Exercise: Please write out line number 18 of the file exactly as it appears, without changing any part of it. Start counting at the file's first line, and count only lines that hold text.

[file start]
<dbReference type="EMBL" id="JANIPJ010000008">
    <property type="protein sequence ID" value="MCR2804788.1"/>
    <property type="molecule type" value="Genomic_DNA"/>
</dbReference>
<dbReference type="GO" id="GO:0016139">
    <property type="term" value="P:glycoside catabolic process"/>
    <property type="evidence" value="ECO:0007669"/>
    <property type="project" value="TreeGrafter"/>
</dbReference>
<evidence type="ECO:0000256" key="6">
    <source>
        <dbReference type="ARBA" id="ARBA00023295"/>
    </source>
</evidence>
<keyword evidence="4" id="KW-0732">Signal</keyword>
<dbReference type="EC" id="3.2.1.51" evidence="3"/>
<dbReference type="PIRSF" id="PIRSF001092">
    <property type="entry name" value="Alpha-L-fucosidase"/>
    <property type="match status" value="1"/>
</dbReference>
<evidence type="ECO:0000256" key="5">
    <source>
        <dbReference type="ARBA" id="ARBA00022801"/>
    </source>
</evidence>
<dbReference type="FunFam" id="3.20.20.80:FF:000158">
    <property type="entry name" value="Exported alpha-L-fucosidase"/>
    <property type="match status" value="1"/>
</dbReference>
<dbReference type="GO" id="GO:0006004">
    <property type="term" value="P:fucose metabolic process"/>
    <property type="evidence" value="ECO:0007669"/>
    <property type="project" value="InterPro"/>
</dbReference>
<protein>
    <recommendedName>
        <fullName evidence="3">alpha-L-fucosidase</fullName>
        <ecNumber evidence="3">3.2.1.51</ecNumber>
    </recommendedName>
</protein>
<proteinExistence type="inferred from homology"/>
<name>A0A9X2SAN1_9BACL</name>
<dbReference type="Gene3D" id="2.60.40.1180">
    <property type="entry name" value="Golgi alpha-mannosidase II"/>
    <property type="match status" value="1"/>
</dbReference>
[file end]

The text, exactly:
    <property type="entry name" value="Alpha-L-fucosidase"/>